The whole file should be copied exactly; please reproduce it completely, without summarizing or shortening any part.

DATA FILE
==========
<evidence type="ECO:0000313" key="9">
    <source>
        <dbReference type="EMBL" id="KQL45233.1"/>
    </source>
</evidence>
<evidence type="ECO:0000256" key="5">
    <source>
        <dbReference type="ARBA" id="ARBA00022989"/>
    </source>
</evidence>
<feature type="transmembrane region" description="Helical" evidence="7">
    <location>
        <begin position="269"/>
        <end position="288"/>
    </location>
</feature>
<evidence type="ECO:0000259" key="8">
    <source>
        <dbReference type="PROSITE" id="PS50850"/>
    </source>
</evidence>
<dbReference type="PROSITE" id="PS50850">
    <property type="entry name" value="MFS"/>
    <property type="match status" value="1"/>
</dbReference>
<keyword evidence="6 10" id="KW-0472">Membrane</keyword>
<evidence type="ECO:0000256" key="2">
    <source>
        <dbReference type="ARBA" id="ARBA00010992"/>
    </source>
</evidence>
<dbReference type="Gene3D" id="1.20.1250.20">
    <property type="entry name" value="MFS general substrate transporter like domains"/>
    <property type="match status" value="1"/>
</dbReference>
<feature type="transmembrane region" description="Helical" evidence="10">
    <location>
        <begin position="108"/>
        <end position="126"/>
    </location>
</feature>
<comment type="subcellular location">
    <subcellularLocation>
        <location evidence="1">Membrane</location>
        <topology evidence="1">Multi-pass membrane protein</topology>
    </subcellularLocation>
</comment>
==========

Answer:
<evidence type="ECO:0000313" key="9">
    <source>
        <dbReference type="EMBL" id="KQL45233.1"/>
    </source>
</evidence>
<evidence type="ECO:0000256" key="5">
    <source>
        <dbReference type="ARBA" id="ARBA00022989"/>
    </source>
</evidence>
<feature type="transmembrane region" description="Helical" evidence="7">
    <location>
        <begin position="269"/>
        <end position="288"/>
    </location>
</feature>
<evidence type="ECO:0000259" key="8">
    <source>
        <dbReference type="PROSITE" id="PS50850"/>
    </source>
</evidence>
<dbReference type="PROSITE" id="PS50850">
    <property type="entry name" value="MFS"/>
    <property type="match status" value="1"/>
</dbReference>
<keyword evidence="6 10" id="KW-0472">Membrane</keyword>
<evidence type="ECO:0000256" key="2">
    <source>
        <dbReference type="ARBA" id="ARBA00010992"/>
    </source>
</evidence>
<dbReference type="Gene3D" id="1.20.1250.20">
    <property type="entry name" value="MFS general substrate transporter like domains"/>
    <property type="match status" value="1"/>
</dbReference>
<feature type="transmembrane region" description="Helical" evidence="10">
    <location>
        <begin position="108"/>
        <end position="126"/>
    </location>
</feature>
<comment type="subcellular location">
    <subcellularLocation>
        <location evidence="1">Membrane</location>
        <topology evidence="1">Multi-pass membrane protein</topology>
    </subcellularLocation>
</comment>